Tech Guru, Tech Skeptic

Ibm_pc-jr  By Mark

I've inadvertently, and inexplicably, become a guru of sorts. I sometimes feel like I barely have myself figured out–but nonetheless, my willingness to experiment with technology and use it in my instruction has led other to seek me out for advice. The dirty little secret? Most the time those confident answers I offer are simply my willingness to offer conjecture and speak it with authority–I have no special training to back it up other than the time I spend on my own just playing with these "cool toys." 

The dirtier little secret? When it comes to incorporating technology into the classroom, I may be computer savvy and a digital native, but more than that I'm a technology skeptic.

Too often, when I see technology for the classroom, I only see ways to go the long way about accomplishing a goal which could have reasonably been accomplished "the old-fashioned way." (Full disclosure: I'm a 31-year-old education blogger who came of age with the internet…so I may be entering my curmudgeonly years a little early.)  

For me, it's about results. I'm not talking data, I'm talking return on my classroom-time investment. Some recent articles compiled for the Accomplished Teacher SmartBrief assembled nuggets ranging from the discovery that few computer-based literacy development programs actually net a measurable increase in reading comprehension–to the revelation that teachers are still, like me, not so sure about this movement to incorporate certain technologies into the classroom.

On one hand, there is the compelling but perhaps hollow argument that our students as digital natives must gain the skills that will enable them to navigate that world. However, I've never really understood exactly what that means. The ability to build a PowerPoint? Knowing how to code a website? How to edit a video from their cell phone and post it on youtube? Or, are we concerned with proficiency in blog etiquette? The ability to use Google intelligently and not get suckered into buying something you don't need? What, exactly, are the skills that we want to impart unto our students through our use of technology–and are those skills necessarily better transmitted through technology?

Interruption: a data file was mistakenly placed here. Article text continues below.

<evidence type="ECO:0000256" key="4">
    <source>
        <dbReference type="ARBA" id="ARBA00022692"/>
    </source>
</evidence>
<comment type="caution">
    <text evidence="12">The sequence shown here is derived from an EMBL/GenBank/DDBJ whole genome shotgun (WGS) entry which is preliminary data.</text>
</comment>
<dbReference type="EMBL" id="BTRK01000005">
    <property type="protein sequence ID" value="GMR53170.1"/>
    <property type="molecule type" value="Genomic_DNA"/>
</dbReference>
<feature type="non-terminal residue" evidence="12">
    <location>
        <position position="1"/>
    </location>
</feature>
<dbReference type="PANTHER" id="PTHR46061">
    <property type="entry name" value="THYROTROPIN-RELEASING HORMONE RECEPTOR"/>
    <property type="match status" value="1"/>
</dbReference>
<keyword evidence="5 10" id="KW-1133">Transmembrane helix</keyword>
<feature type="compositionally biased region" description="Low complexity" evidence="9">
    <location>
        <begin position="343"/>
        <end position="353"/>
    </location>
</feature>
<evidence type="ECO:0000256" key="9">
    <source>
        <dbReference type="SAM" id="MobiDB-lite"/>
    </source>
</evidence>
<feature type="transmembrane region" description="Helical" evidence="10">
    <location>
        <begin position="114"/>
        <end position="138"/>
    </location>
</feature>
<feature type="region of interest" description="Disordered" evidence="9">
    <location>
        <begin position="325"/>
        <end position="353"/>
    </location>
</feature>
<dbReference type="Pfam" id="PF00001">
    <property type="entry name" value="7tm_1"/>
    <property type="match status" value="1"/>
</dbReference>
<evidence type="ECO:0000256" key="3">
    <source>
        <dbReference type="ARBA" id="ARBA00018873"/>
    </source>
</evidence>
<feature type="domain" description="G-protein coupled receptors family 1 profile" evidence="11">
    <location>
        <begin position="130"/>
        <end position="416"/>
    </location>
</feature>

I am not fundamentally opposed to the use of technology. I have a static class website. I have created Nings for literature circles and wikis for the writing process and even SurveyMonkeys for assessments. I use PowerPoint every day and have used computer-based reading assessments (which, like the research above, were great for diagnostics but not useful for actual advancing skills). Despite all this, aside from the rather cliche uses of classroom technology (read: caveman PowerPoint), I have yet to meet a technology tool other than a word-processor that actually facilitates the accomplishment of my language arts learning goals in a means more efficient than I can do in my brick-and-mortar classroom with those old crusty bookthingies, graphite, and paper. Am I sitting by some whale oil lamp with my feather quill as some spectacular ship is passing me by?